Online retailers have changed the way we shop. No longer do we spend hours in line queuing for a can opener or, perhaps more appropriately in current times, an air fryer. Nowadays, at the click of a button, we have items expeditiously delivered straight to our door. And soon, it will be straight to our door without a human touch.

Last year, certain retailers began trialling drone delivery, marking the dawn of a new era of deliveries.

This latest development is one the insurance market cannot ignore. The drone insurance market is growing, and it looks like it will continue to do so as technology develops and retailers rely on drones to deliver parcels.

So, what insurance do you need when using a drone in the UK?

As of 2024, the UK has implemented a comprehensive set of drone laws regulated by the Civil Aviation Authority (CAA) to ensure the safe and responsible operation of drones. The CAA regulates drone usage and local authorities may have specific requirements and regulations for drone flights within their jurisdiction. Additionally, there may be local bylaws regulating flights over crowded areas, sensitive sites, and restricted airspace.

The insurance you need depends on the size of your drone and what you use it for. In short, if you fly a drone that weighs less than 20kg for fun, recreation, sport, or as a hobby, you can choose whether or not to have insurance. If the drone is over 20kg, you need insurance. If you fly for work/business purposes, you need insurance.

The CAA requires commercial drone operators to hold an “adequate level of insurance,” which includes public liability and aviation-specific liability.

The public liability insurance needs to be compliant with EC Regulation 785/2004. The Regulation applies to all air carriers and to all aircraft operators flying within, into, out of, or over the territory of a Member State to which the Treaty applies (and the UK is caught within it).

According to the Regulation, a drone operator must purchase at least 750,000 Special Drawing Rights when operating an aircraft up to 500kg. Special Drawing Rights (SDRs) are supplementary foreign exchange reserve assets defined and maintained by the International Monetary Fund. At the time of writing, 750,000 SDRs equate to around £784,967.15. Specialist insurers will write insurance on a minimum coverage basis which will apply at all times to allow for fluctuations in the currency conversion rate of SDRs.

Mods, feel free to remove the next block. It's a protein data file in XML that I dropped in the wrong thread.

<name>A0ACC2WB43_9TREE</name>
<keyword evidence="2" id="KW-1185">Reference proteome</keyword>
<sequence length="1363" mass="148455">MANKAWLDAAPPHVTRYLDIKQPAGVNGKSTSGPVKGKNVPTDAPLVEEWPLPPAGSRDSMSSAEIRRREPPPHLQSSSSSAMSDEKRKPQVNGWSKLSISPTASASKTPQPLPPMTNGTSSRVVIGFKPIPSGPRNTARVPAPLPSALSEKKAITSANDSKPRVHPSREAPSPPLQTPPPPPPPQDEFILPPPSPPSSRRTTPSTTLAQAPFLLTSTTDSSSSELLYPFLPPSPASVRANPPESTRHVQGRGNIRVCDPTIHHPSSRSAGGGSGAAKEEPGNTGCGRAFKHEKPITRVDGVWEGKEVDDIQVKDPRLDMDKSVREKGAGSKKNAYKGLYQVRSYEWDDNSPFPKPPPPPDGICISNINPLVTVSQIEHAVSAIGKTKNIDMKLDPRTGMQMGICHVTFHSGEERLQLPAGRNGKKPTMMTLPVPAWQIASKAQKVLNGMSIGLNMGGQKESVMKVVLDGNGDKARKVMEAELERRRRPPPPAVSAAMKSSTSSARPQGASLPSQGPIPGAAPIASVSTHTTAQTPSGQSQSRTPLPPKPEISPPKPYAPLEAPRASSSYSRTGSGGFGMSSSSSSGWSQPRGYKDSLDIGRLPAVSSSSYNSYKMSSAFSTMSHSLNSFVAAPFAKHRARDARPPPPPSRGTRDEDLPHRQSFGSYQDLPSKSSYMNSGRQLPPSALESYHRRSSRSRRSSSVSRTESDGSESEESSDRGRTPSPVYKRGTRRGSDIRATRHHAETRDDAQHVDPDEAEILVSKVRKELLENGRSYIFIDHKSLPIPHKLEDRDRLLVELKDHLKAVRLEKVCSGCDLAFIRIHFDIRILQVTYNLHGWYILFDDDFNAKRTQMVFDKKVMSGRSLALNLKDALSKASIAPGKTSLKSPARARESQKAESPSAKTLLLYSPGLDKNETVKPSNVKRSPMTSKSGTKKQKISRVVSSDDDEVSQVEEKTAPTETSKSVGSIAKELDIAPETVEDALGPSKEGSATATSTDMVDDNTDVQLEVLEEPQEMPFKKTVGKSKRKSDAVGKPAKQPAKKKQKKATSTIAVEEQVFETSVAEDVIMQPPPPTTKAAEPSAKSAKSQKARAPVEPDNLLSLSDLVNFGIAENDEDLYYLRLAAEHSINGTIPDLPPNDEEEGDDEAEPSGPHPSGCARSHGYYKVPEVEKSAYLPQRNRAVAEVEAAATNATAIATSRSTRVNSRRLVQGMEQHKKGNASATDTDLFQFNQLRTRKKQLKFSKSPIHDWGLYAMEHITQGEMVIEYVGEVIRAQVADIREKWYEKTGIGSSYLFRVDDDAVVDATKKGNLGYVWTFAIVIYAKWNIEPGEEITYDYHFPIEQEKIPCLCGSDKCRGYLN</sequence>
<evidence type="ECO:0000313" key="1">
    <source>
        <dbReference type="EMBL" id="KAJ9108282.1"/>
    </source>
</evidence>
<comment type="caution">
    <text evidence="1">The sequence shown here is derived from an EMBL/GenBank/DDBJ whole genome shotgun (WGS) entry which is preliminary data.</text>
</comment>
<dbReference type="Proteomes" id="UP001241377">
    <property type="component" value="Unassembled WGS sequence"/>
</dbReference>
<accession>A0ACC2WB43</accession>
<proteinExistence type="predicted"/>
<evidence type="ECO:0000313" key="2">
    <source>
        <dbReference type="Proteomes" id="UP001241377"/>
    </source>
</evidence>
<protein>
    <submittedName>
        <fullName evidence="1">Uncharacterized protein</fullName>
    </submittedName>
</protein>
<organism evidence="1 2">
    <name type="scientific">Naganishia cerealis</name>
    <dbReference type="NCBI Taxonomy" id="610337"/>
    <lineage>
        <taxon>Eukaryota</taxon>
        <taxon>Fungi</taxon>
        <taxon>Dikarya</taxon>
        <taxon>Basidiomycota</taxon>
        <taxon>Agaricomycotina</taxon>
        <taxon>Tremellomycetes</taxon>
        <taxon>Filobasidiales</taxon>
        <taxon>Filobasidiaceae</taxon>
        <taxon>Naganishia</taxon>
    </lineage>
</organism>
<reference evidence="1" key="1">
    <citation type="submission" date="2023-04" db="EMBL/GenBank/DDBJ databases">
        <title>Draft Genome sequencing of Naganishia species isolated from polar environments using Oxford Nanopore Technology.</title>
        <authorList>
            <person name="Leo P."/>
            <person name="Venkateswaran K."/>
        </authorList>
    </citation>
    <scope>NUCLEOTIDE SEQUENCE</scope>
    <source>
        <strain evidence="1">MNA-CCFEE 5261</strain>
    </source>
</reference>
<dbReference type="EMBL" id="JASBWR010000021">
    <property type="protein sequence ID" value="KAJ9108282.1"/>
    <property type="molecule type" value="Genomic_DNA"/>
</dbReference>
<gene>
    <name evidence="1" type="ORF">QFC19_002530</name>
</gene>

Failure to comply with the Regulation can result in fines and/or revocation of permissions to fly within the UK and European Union.

In practice, drone insurance comes in varying forms. As noted, it is mandatory to have public liability and aviation-specific liability insurance, but, in reality, commercial drone operators will want wider reaching cover. For example, accidental damage insurance would come in handy as it covers the cost of repairing or replacing your drone if it’s accidentally damaged. Theft insurance may also be a prudent investment in a world where criminals find ways to intercept drones to use them for illegal activity. Another common insurance is flyaway insurance. This provides coverage if your drone is lost due to flyaway, which occurs when your drone suddenly loses contact with the controller and flies away uncontrollably. The cost of commercial drone insurance in the UK varies depending on a variety of factors, such as the type of drone being used, the level of coverage required, and the intended use of the drone.

One thing is for sure – drones are no longer being used by hobbyists for fun. This next-level tech will no doubt become a more prevalent feature in our every day lives and it will be interesting to see how insurance products evolve to support it.